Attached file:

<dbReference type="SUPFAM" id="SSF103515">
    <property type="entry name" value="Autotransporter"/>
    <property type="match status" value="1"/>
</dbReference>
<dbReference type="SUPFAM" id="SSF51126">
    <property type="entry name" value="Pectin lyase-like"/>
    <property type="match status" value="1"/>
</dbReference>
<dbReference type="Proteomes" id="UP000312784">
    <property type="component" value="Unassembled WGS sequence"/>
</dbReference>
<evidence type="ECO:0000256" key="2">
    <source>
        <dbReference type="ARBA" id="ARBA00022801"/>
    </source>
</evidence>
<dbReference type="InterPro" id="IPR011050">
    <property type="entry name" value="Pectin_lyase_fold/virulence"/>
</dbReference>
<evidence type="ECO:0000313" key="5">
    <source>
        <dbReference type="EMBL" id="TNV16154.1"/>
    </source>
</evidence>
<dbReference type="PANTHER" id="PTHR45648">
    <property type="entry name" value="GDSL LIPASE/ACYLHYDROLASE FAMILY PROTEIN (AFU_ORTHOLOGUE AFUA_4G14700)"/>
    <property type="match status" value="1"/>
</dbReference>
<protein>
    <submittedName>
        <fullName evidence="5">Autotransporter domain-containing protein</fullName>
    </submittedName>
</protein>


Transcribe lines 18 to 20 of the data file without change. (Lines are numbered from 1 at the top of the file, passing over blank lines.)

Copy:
    <property type="entry name" value="Pectin_lyase_fold/virulence"/>
</dbReference>
<evidence type="ECO:0000313" key="5">